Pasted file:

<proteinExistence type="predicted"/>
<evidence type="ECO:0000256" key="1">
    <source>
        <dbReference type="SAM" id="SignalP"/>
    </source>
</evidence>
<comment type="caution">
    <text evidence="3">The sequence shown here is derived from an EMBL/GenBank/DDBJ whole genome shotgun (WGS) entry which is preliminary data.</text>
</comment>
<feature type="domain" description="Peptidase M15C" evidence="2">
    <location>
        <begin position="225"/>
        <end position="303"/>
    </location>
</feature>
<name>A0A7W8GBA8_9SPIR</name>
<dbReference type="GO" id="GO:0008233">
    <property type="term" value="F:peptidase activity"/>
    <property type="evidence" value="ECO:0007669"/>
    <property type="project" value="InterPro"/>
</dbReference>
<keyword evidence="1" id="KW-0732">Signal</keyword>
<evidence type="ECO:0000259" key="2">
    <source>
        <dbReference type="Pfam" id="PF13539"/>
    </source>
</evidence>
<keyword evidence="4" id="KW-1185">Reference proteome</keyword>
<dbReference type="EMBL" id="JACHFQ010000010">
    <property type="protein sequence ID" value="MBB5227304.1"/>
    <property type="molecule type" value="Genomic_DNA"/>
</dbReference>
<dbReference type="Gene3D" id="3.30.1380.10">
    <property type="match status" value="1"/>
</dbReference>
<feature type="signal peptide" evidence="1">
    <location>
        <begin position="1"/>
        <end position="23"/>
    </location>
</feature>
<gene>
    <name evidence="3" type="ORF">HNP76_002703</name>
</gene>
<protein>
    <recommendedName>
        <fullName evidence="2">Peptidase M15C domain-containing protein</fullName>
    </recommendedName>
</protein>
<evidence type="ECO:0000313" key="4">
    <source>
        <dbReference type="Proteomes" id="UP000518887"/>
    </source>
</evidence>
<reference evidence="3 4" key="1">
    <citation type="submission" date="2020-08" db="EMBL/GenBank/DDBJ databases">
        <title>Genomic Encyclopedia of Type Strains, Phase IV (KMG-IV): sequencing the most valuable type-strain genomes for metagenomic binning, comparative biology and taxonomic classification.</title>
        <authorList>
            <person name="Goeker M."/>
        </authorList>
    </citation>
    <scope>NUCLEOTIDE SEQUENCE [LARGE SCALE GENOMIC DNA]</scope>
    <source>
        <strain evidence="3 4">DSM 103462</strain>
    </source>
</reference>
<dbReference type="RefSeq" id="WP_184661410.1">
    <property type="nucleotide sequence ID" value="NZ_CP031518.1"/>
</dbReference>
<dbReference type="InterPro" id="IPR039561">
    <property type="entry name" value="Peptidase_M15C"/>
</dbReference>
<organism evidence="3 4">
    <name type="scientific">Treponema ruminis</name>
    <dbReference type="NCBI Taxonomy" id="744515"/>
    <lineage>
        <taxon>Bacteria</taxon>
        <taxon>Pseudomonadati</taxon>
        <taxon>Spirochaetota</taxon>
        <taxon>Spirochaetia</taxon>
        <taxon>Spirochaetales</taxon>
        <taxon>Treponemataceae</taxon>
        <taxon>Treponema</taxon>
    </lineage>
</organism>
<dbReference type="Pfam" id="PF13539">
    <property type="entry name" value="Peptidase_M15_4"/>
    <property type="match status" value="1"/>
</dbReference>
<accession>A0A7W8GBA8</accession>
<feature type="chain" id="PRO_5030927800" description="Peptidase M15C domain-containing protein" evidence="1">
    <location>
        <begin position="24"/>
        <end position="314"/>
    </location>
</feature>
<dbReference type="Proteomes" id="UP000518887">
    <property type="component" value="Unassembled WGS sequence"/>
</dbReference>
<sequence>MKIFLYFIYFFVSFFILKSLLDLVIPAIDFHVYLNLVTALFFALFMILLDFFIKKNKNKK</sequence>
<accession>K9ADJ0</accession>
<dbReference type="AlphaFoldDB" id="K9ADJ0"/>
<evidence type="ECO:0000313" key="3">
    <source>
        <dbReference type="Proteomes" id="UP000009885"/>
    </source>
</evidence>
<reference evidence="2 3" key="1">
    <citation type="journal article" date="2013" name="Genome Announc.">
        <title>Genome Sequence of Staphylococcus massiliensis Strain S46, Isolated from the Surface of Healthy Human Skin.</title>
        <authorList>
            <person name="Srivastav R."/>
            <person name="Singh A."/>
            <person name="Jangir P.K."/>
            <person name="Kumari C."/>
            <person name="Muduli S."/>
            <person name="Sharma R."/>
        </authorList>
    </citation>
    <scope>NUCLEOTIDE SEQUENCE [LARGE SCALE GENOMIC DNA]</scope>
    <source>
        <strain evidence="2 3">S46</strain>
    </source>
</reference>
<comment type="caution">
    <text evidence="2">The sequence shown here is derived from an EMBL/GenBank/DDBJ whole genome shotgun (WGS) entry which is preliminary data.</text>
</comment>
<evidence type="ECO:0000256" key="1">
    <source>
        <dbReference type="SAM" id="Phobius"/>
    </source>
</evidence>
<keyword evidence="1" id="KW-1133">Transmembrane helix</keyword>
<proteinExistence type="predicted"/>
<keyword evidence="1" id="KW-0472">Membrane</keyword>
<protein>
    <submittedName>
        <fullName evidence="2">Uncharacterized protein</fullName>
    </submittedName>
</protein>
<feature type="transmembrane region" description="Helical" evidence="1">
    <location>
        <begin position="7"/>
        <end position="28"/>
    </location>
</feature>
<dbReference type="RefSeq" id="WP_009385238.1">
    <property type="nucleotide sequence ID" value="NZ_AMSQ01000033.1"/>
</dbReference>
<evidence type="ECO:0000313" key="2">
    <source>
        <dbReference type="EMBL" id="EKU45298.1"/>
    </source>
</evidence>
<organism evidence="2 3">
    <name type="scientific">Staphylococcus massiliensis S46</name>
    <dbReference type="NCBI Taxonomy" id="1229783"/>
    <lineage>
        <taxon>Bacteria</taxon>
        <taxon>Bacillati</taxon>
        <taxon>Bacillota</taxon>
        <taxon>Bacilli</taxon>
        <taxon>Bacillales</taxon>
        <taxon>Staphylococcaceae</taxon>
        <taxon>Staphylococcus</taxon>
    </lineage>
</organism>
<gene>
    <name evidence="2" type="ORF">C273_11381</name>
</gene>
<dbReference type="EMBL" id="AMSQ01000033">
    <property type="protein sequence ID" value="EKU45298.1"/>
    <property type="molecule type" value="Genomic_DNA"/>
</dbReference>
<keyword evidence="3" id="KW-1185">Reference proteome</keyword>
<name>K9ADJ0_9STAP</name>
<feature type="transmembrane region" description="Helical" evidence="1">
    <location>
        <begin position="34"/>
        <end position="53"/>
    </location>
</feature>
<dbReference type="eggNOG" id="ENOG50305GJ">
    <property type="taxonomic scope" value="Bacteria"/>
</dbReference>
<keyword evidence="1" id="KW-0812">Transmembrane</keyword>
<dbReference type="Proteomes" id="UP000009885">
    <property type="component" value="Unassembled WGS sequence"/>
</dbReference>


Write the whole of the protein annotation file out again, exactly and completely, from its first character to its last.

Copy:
<proteinExistence type="predicted"/>
<evidence type="ECO:0000256" key="1">
    <source>
        <dbReference type="SAM" id="SignalP"/>
    </source>
</evidence>
<comment type="caution">
    <text evidence="3">The sequence shown here is derived from an EMBL/GenBank/DDBJ whole genome shotgun (WGS) entry which is preliminary data.</text>
</comment>
<feature type="domain" description="Peptidase M15C" evidence="2">
    <location>
        <begin position="225"/>
        <end position="303"/>
    </location>
</feature>
<name>A0A7W8GBA8_9SPIR</name>
<dbReference type="GO" id="GO:0008233">
    <property type="term" value="F:peptidase activity"/>
    <property type="evidence" value="ECO:0007669"/>
    <property type="project" value="InterPro"/>
</dbReference>
<keyword evidence="1" id="KW-0732">Signal</keyword>
<evidence type="ECO:0000259" key="2">
    <source>
        <dbReference type="Pfam" id="PF13539"/>
    </source>
</evidence>
<keyword evidence="4" id="KW-1185">Reference proteome</keyword>
<dbReference type="EMBL" id="JACHFQ010000010">
    <property type="protein sequence ID" value="MBB5227304.1"/>
    <property type="molecule type" value="Genomic_DNA"/>
</dbReference>
<dbReference type="Gene3D" id="3.30.1380.10">
    <property type="match status" value="1"/>
</dbReference>
<feature type="signal peptide" evidence="1">
    <location>
        <begin position="1"/>
        <end position="23"/>
    </location>
</feature>
<gene>
    <name evidence="3" type="ORF">HNP76_002703</name>
</gene>
<protein>
    <recommendedName>
        <fullName evidence="2">Peptidase M15C domain-containing protein</fullName>
    </recommendedName>
</protein>
<evidence type="ECO:0000313" key="4">
    <source>
        <dbReference type="Proteomes" id="UP000518887"/>
    </source>
</evidence>
<reference evidence="3 4" key="1">
    <citation type="submission" date="2020-08" db="EMBL/GenBank/DDBJ databases">
        <title>Genomic Encyclopedia of Type Strains, Phase IV (KMG-IV): sequencing the most valuable type-strain genomes for metagenomic binning, comparative biology and taxonomic classification.</title>
        <authorList>
            <person name="Goeker M."/>
        </authorList>
    </citation>
    <scope>NUCLEOTIDE SEQUENCE [LARGE SCALE GENOMIC DNA]</scope>
    <source>
        <strain evidence="3 4">DSM 103462</strain>
    </source>
</reference>
<dbReference type="RefSeq" id="WP_184661410.1">
    <property type="nucleotide sequence ID" value="NZ_CP031518.1"/>
</dbReference>
<dbReference type="InterPro" id="IPR039561">
    <property type="entry name" value="Peptidase_M15C"/>
</dbReference>
<organism evidence="3 4">
    <name type="scientific">Treponema ruminis</name>
    <dbReference type="NCBI Taxonomy" id="744515"/>
    <lineage>
        <taxon>Bacteria</taxon>
        <taxon>Pseudomonadati</taxon>
        <taxon>Spirochaetota</taxon>
        <taxon>Spirochaetia</taxon>
        <taxon>Spirochaetales</taxon>
        <taxon>Treponemataceae</taxon>
        <taxon>Treponema</taxon>
    </lineage>
</organism>
<dbReference type="Pfam" id="PF13539">
    <property type="entry name" value="Peptidase_M15_4"/>
    <property type="match status" value="1"/>
</dbReference>
<accession>A0A7W8GBA8</accession>
<feature type="chain" id="PRO_5030927800" description="Peptidase M15C domain-containing protein" evidence="1">
    <location>
        <begin position="24"/>
        <end position="314"/>
    </location>
</feature>
<dbReference type="Proteomes" id="UP000518887">
    <property type="component" value="Unassembled WGS sequence"/>
</dbReference>
<sequence>MKIFLYFIYFFVSFFILKSLLDLVIPAIDFHVYLNLVTALFFALFMILLDFFIKKNKNKK</sequence>
<accession>K9ADJ0</accession>
<dbReference type="AlphaFoldDB" id="K9ADJ0"/>
<evidence type="ECO:0000313" key="3">
    <source>
        <dbReference type="Proteomes" id="UP000009885"/>
    </source>
</evidence>
<reference evidence="2 3" key="1">
    <citation type="journal article" date="2013" name="Genome Announc.">
        <title>Genome Sequence of Staphylococcus massiliensis Strain S46, Isolated from the Surface of Healthy Human Skin.</title>
        <authorList>
            <person name="Srivastav R."/>
            <person name="Singh A."/>
            <person name="Jangir P.K."/>
            <person name="Kumari C."/>
            <person name="Muduli S."/>
            <person name="Sharma R."/>
        </authorList>
    </citation>
    <scope>NUCLEOTIDE SEQUENCE [LARGE SCALE GENOMIC DNA]</scope>
    <source>
        <strain evidence="2 3">S46</strain>
    </source>
</reference>
<comment type="caution">
    <text evidence="2">The sequence shown here is derived from an EMBL/GenBank/DDBJ whole genome shotgun (WGS) entry which is preliminary data.</text>
</comment>
<evidence type="ECO:0000256" key="1">
    <source>
        <dbReference type="SAM" id="Phobius"/>
    </source>
</evidence>
<keyword evidence="1" id="KW-1133">Transmembrane helix</keyword>
<proteinExistence type="predicted"/>
<keyword evidence="1" id="KW-0472">Membrane</keyword>
<protein>
    <submittedName>
        <fullName evidence="2">Uncharacterized protein</fullName>
    </submittedName>
</protein>
<feature type="transmembrane region" description="Helical" evidence="1">
    <location>
        <begin position="7"/>
        <end position="28"/>
    </location>
</feature>
<dbReference type="RefSeq" id="WP_009385238.1">
    <property type="nucleotide sequence ID" value="NZ_AMSQ01000033.1"/>
</dbReference>
<evidence type="ECO:0000313" key="2">
    <source>
        <dbReference type="EMBL" id="EKU45298.1"/>
    </source>
</evidence>
<organism evidence="2 3">
    <name type="scientific">Staphylococcus massiliensis S46</name>
    <dbReference type="NCBI Taxonomy" id="1229783"/>
    <lineage>
        <taxon>Bacteria</taxon>
        <taxon>Bacillati</taxon>
        <taxon>Bacillota</taxon>
        <taxon>Bacilli</taxon>
        <taxon>Bacillales</taxon>
        <taxon>Staphylococcaceae</taxon>
        <taxon>Staphylococcus</taxon>
    </lineage>
</organism>
<gene>
    <name evidence="2" type="ORF">C273_11381</name>
</gene>
<dbReference type="EMBL" id="AMSQ01000033">
    <property type="protein sequence ID" value="EKU45298.1"/>
    <property type="molecule type" value="Genomic_DNA"/>
</dbReference>
<keyword evidence="3" id="KW-1185">Reference proteome</keyword>
<name>K9ADJ0_9STAP</name>
<feature type="transmembrane region" description="Helical" evidence="1">
    <location>
        <begin position="34"/>
        <end position="53"/>
    </location>
</feature>
<dbReference type="eggNOG" id="ENOG50305GJ">
    <property type="taxonomic scope" value="Bacteria"/>
</dbReference>
<keyword evidence="1" id="KW-0812">Transmembrane</keyword>
<dbReference type="Proteomes" id="UP000009885">
    <property type="component" value="Unassembled WGS sequence"/>
</dbReference>